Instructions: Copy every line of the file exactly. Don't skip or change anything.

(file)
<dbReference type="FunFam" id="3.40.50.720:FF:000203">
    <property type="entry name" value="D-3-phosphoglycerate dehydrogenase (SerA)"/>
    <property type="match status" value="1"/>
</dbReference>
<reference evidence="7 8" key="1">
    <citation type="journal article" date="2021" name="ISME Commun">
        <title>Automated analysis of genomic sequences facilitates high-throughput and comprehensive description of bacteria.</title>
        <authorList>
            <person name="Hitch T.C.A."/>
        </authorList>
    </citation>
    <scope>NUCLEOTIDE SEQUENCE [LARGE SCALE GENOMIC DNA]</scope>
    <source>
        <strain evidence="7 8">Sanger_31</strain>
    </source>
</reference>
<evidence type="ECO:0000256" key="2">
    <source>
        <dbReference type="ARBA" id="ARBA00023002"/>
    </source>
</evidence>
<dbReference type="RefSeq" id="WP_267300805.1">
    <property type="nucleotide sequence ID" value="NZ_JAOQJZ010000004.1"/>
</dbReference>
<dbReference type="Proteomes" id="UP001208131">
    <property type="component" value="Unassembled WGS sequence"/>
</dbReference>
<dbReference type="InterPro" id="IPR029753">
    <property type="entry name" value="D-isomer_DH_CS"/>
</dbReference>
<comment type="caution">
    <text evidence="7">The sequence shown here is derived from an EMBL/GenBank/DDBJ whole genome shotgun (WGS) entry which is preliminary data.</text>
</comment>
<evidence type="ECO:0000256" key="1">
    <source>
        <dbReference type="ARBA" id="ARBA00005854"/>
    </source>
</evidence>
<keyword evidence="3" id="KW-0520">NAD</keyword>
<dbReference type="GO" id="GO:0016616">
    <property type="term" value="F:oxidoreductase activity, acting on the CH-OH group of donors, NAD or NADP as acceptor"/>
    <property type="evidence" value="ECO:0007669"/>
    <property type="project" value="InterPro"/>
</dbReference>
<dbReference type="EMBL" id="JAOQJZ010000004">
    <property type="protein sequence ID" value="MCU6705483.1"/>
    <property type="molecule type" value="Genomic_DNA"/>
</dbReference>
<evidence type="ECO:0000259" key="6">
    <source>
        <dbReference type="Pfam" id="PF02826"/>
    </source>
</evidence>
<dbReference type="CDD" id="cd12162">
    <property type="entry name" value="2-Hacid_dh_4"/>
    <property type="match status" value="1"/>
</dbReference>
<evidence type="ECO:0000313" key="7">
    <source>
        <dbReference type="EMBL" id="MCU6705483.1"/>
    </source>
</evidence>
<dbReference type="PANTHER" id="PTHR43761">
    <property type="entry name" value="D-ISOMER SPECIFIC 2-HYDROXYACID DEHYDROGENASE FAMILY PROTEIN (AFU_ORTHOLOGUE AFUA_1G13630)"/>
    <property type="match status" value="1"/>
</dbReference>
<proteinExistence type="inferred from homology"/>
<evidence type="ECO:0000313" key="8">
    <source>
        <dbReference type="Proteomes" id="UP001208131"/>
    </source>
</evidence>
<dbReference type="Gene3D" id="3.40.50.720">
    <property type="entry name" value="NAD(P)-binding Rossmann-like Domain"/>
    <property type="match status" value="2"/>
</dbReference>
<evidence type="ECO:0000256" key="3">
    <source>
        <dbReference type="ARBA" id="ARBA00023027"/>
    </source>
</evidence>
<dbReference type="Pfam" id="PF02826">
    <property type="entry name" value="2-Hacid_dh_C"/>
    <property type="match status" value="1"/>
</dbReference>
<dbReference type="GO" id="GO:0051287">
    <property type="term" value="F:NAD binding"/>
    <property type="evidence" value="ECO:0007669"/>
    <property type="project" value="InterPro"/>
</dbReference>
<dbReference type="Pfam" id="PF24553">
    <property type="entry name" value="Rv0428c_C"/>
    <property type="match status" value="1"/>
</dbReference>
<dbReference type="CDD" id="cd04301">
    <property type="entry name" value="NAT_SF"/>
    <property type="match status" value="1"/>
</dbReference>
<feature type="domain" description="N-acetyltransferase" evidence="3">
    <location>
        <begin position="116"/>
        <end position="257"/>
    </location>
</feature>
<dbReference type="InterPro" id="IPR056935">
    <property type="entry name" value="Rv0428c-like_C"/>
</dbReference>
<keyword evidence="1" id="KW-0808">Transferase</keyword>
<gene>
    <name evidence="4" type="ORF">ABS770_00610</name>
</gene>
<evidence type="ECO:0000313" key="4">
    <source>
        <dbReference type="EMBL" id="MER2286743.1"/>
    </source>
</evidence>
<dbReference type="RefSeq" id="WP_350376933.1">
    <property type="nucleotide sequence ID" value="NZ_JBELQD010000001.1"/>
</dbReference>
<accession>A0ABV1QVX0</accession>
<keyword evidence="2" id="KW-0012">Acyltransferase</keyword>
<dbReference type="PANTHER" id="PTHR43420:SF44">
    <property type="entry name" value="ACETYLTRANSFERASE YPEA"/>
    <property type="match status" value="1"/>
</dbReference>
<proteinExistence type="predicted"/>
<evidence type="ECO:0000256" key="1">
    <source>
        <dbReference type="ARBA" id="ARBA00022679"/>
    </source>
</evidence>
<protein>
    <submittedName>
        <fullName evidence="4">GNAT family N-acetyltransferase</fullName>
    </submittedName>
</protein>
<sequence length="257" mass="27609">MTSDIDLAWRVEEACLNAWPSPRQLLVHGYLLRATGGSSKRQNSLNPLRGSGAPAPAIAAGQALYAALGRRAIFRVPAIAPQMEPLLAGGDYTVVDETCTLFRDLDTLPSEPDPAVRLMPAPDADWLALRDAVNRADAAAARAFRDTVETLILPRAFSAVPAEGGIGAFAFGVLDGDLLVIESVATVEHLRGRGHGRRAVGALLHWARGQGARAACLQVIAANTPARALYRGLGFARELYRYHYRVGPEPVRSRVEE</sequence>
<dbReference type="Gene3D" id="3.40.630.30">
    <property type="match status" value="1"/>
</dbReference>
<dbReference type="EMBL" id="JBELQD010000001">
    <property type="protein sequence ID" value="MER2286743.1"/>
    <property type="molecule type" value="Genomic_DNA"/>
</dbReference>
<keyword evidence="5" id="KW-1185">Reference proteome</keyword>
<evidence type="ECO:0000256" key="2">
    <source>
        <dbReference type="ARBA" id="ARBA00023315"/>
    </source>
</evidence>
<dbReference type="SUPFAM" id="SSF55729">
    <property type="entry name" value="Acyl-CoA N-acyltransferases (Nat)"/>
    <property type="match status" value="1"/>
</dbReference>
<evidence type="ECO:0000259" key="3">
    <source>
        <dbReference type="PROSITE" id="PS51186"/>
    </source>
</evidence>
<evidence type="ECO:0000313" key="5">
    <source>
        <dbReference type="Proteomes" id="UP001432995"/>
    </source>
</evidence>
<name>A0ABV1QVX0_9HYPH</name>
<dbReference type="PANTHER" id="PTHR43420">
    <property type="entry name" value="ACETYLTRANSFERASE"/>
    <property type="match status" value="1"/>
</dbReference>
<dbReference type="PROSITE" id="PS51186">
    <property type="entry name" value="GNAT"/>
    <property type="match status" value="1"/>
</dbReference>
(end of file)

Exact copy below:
<dbReference type="FunFam" id="3.40.50.720:FF:000203">
    <property type="entry name" value="D-3-phosphoglycerate dehydrogenase (SerA)"/>
    <property type="match status" value="1"/>
</dbReference>
<reference evidence="7 8" key="1">
    <citation type="journal article" date="2021" name="ISME Commun">
        <title>Automated analysis of genomic sequences facilitates high-throughput and comprehensive description of bacteria.</title>
        <authorList>
            <person name="Hitch T.C.A."/>
        </authorList>
    </citation>
    <scope>NUCLEOTIDE SEQUENCE [LARGE SCALE GENOMIC DNA]</scope>
    <source>
        <strain evidence="7 8">Sanger_31</strain>
    </source>
</reference>
<evidence type="ECO:0000256" key="2">
    <source>
        <dbReference type="ARBA" id="ARBA00023002"/>
    </source>
</evidence>
<dbReference type="RefSeq" id="WP_267300805.1">
    <property type="nucleotide sequence ID" value="NZ_JAOQJZ010000004.1"/>
</dbReference>
<dbReference type="Proteomes" id="UP001208131">
    <property type="component" value="Unassembled WGS sequence"/>
</dbReference>
<dbReference type="InterPro" id="IPR029753">
    <property type="entry name" value="D-isomer_DH_CS"/>
</dbReference>
<comment type="caution">
    <text evidence="7">The sequence shown here is derived from an EMBL/GenBank/DDBJ whole genome shotgun (WGS) entry which is preliminary data.</text>
</comment>
<evidence type="ECO:0000256" key="1">
    <source>
        <dbReference type="ARBA" id="ARBA00005854"/>
    </source>
</evidence>
<keyword evidence="3" id="KW-0520">NAD</keyword>
<dbReference type="GO" id="GO:0016616">
    <property type="term" value="F:oxidoreductase activity, acting on the CH-OH group of donors, NAD or NADP as acceptor"/>
    <property type="evidence" value="ECO:0007669"/>
    <property type="project" value="InterPro"/>
</dbReference>
<dbReference type="EMBL" id="JAOQJZ010000004">
    <property type="protein sequence ID" value="MCU6705483.1"/>
    <property type="molecule type" value="Genomic_DNA"/>
</dbReference>
<evidence type="ECO:0000259" key="6">
    <source>
        <dbReference type="Pfam" id="PF02826"/>
    </source>
</evidence>
<dbReference type="CDD" id="cd12162">
    <property type="entry name" value="2-Hacid_dh_4"/>
    <property type="match status" value="1"/>
</dbReference>
<evidence type="ECO:0000313" key="7">
    <source>
        <dbReference type="EMBL" id="MCU6705483.1"/>
    </source>
</evidence>
<dbReference type="PANTHER" id="PTHR43761">
    <property type="entry name" value="D-ISOMER SPECIFIC 2-HYDROXYACID DEHYDROGENASE FAMILY PROTEIN (AFU_ORTHOLOGUE AFUA_1G13630)"/>
    <property type="match status" value="1"/>
</dbReference>
<proteinExistence type="inferred from homology"/>
<evidence type="ECO:0000313" key="8">
    <source>
        <dbReference type="Proteomes" id="UP001208131"/>
    </source>
</evidence>
<dbReference type="Gene3D" id="3.40.50.720">
    <property type="entry name" value="NAD(P)-binding Rossmann-like Domain"/>
    <property type="match status" value="2"/>
</dbReference>
<evidence type="ECO:0000256" key="3">
    <source>
        <dbReference type="ARBA" id="ARBA00023027"/>
    </source>
</evidence>
<dbReference type="Pfam" id="PF02826">
    <property type="entry name" value="2-Hacid_dh_C"/>
    <property type="match status" value="1"/>
</dbReference>
<dbReference type="GO" id="GO:0051287">
    <property type="term" value="F:NAD binding"/>
    <property type="evidence" value="ECO:0007669"/>
    <property type="project" value="InterPro"/>
</dbReference>
<dbReference type="Pfam" id="PF24553">
    <property type="entry name" value="Rv0428c_C"/>
    <property type="match status" value="1"/>
</dbReference>
<dbReference type="CDD" id="cd04301">
    <property type="entry name" value="NAT_SF"/>
    <property type="match status" value="1"/>
</dbReference>
<feature type="domain" description="N-acetyltransferase" evidence="3">
    <location>
        <begin position="116"/>
        <end position="257"/>
    </location>
</feature>
<dbReference type="InterPro" id="IPR056935">
    <property type="entry name" value="Rv0428c-like_C"/>
</dbReference>
<keyword evidence="1" id="KW-0808">Transferase</keyword>
<gene>
    <name evidence="4" type="ORF">ABS770_00610</name>
</gene>
<evidence type="ECO:0000313" key="4">
    <source>
        <dbReference type="EMBL" id="MER2286743.1"/>
    </source>
</evidence>
<dbReference type="RefSeq" id="WP_350376933.1">
    <property type="nucleotide sequence ID" value="NZ_JBELQD010000001.1"/>
</dbReference>
<accession>A0ABV1QVX0</accession>
<keyword evidence="2" id="KW-0012">Acyltransferase</keyword>
<dbReference type="PANTHER" id="PTHR43420:SF44">
    <property type="entry name" value="ACETYLTRANSFERASE YPEA"/>
    <property type="match status" value="1"/>
</dbReference>
<proteinExistence type="predicted"/>
<evidence type="ECO:0000256" key="1">
    <source>
        <dbReference type="ARBA" id="ARBA00022679"/>
    </source>
</evidence>
<protein>
    <submittedName>
        <fullName evidence="4">GNAT family N-acetyltransferase</fullName>
    </submittedName>
</protein>
<sequence length="257" mass="27609">MTSDIDLAWRVEEACLNAWPSPRQLLVHGYLLRATGGSSKRQNSLNPLRGSGAPAPAIAAGQALYAALGRRAIFRVPAIAPQMEPLLAGGDYTVVDETCTLFRDLDTLPSEPDPAVRLMPAPDADWLALRDAVNRADAAAARAFRDTVETLILPRAFSAVPAEGGIGAFAFGVLDGDLLVIESVATVEHLRGRGHGRRAVGALLHWARGQGARAACLQVIAANTPARALYRGLGFARELYRYHYRVGPEPVRSRVEE</sequence>
<dbReference type="Gene3D" id="3.40.630.30">
    <property type="match status" value="1"/>
</dbReference>
<dbReference type="EMBL" id="JBELQD010000001">
    <property type="protein sequence ID" value="MER2286743.1"/>
    <property type="molecule type" value="Genomic_DNA"/>
</dbReference>
<keyword evidence="5" id="KW-1185">Reference proteome</keyword>
<evidence type="ECO:0000256" key="2">
    <source>
        <dbReference type="ARBA" id="ARBA00023315"/>
    </source>
</evidence>
<dbReference type="SUPFAM" id="SSF55729">
    <property type="entry name" value="Acyl-CoA N-acyltransferases (Nat)"/>
    <property type="match status" value="1"/>
</dbReference>
<evidence type="ECO:0000259" key="3">
    <source>
        <dbReference type="PROSITE" id="PS51186"/>
    </source>
</evidence>
<evidence type="ECO:0000313" key="5">
    <source>
        <dbReference type="Proteomes" id="UP001432995"/>
    </source>
</evidence>
<name>A0ABV1QVX0_9HYPH</name>
<dbReference type="PANTHER" id="PTHR43420">
    <property type="entry name" value="ACETYLTRANSFERASE"/>
    <property type="match status" value="1"/>
</dbReference>
<dbReference type="PROSITE" id="PS51186">
    <property type="entry name" value="GNAT"/>
    <property type="match status" value="1"/>
</dbReference>